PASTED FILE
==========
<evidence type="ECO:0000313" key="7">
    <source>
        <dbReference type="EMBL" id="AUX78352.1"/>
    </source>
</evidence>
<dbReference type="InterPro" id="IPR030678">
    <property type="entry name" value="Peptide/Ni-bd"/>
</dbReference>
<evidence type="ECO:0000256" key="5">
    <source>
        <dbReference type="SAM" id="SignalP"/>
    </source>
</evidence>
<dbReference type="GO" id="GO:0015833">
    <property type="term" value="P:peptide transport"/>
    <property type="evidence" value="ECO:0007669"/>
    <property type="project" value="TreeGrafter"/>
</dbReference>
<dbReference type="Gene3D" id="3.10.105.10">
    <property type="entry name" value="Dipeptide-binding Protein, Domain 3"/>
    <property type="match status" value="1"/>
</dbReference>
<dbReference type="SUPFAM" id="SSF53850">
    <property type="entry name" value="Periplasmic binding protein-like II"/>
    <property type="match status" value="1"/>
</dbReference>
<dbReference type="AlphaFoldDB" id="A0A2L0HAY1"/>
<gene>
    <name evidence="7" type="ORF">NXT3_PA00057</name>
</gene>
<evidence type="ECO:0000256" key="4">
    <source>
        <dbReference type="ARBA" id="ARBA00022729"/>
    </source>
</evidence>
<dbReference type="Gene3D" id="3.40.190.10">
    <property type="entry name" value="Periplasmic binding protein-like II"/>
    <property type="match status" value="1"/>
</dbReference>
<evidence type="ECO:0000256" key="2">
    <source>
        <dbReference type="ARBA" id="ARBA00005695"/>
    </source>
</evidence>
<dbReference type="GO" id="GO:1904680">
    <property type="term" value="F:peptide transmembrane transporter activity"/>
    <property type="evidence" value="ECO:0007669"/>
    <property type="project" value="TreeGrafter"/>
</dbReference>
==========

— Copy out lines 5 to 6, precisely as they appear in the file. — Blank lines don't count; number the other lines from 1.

</evidence>
<dbReference type="InterPro" id="IPR030678">